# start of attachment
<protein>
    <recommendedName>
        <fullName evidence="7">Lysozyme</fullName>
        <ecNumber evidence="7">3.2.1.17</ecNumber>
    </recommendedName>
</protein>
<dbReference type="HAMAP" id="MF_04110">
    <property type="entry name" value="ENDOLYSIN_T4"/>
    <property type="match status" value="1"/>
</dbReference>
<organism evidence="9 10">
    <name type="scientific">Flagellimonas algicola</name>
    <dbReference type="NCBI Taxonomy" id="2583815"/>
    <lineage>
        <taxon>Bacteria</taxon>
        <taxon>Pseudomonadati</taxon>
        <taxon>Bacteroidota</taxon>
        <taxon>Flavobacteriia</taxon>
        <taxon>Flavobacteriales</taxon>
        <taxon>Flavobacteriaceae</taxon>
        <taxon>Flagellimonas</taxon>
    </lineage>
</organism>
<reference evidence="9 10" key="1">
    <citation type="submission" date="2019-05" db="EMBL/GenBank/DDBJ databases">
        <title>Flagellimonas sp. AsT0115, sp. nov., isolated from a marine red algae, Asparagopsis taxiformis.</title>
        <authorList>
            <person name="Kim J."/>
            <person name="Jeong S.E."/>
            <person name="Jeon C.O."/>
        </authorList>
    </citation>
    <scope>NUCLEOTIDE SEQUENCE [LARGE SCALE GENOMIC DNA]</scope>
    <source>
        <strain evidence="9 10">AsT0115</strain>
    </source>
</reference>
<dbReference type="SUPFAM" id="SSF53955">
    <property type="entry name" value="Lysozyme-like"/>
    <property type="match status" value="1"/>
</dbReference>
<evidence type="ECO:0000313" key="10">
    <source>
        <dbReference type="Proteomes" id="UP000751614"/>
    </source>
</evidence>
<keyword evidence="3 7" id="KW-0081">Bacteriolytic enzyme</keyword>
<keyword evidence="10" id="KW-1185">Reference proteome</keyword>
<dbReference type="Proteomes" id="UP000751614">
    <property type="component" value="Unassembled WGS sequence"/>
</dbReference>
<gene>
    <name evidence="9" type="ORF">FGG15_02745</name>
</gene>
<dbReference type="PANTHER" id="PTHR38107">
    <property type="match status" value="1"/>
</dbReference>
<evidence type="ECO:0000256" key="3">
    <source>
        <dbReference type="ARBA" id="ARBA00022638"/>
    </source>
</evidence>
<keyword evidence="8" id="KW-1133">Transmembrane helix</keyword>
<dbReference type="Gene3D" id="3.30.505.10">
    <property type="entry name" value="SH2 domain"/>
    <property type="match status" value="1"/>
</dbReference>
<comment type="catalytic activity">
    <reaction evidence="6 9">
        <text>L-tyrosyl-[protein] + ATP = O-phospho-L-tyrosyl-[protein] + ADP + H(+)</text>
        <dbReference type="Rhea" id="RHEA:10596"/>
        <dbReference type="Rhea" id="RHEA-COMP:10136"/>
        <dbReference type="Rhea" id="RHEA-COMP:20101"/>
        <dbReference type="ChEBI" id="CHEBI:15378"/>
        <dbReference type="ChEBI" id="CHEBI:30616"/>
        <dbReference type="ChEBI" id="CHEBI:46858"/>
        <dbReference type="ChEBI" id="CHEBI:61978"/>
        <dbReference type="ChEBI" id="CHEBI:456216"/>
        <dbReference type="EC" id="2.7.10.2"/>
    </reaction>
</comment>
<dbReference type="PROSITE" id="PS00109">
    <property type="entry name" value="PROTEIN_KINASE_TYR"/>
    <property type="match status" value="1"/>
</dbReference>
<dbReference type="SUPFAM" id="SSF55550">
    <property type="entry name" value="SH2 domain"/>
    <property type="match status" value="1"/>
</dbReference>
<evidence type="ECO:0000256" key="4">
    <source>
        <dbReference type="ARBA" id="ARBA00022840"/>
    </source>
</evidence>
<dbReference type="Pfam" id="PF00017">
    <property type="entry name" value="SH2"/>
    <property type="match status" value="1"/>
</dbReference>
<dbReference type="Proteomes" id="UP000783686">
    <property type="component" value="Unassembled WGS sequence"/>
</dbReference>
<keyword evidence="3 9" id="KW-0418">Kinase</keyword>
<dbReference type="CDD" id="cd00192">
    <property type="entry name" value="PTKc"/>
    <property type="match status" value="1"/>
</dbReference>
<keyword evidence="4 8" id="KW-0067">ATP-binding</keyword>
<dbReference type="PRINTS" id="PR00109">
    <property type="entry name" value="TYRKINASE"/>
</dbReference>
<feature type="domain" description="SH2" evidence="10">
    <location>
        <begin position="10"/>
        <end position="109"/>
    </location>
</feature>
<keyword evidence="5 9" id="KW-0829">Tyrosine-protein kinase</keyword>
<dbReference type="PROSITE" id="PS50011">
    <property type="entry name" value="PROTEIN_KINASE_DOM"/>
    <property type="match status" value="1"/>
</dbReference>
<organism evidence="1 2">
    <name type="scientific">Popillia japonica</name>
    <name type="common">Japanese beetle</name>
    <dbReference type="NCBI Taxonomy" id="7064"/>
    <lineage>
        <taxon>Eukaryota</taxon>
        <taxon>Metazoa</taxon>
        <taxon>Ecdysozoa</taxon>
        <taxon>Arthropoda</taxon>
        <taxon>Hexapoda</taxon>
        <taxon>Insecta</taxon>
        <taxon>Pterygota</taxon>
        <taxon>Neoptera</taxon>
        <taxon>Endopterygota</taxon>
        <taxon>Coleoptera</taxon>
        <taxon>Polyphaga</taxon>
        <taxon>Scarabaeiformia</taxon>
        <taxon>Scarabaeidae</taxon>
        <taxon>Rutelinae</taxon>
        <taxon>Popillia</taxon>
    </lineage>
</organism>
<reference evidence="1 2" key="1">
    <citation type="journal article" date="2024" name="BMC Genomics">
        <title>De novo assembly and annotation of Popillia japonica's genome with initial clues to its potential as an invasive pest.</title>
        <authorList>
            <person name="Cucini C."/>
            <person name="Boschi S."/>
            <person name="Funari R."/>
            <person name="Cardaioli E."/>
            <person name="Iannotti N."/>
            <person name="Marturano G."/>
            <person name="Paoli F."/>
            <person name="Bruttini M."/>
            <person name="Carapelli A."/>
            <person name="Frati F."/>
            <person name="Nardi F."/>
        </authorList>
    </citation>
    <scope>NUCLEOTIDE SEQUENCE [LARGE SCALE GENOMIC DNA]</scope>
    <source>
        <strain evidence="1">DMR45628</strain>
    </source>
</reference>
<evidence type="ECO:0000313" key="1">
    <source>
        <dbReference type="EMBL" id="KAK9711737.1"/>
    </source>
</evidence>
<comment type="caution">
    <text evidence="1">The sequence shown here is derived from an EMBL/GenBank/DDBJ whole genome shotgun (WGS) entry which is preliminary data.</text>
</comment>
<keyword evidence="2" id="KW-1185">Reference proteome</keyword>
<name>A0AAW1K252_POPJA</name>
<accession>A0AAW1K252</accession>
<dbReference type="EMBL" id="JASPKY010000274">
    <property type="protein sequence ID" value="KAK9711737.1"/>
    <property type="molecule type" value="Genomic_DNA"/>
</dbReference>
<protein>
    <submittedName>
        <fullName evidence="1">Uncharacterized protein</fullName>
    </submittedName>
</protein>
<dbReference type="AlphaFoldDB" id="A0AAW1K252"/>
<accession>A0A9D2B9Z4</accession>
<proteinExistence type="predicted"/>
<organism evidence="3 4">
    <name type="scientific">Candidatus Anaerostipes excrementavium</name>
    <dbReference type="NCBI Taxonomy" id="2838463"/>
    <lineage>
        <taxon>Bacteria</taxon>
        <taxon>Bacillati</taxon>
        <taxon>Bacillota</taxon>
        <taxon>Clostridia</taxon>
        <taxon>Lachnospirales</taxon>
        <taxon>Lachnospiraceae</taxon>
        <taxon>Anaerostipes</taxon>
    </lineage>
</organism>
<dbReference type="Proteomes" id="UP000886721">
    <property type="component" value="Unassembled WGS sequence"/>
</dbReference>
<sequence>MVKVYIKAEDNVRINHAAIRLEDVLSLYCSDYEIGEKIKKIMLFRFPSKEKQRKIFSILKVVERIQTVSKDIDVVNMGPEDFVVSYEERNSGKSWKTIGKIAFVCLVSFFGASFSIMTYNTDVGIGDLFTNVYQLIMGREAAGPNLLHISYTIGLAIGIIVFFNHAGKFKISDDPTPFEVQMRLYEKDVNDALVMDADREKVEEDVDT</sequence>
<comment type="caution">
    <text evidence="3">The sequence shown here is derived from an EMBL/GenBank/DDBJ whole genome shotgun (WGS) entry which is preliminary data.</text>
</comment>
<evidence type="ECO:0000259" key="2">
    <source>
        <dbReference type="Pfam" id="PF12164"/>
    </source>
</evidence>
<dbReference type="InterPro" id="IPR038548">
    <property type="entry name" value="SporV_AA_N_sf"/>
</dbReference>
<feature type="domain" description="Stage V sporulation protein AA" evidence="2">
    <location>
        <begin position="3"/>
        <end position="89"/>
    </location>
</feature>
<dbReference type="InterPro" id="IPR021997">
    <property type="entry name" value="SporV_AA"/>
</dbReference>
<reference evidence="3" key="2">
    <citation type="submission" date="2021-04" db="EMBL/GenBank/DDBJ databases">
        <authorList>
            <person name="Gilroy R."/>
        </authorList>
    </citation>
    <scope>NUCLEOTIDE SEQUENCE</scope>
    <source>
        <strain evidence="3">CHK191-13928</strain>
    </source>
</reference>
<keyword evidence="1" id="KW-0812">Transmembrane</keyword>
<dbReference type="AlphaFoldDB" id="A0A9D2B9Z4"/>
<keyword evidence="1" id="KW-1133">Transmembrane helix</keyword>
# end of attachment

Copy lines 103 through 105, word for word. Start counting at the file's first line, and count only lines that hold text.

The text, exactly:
<dbReference type="CDD" id="cd00192">
    <property type="entry name" value="PTKc"/>
    <property type="match status" value="1"/>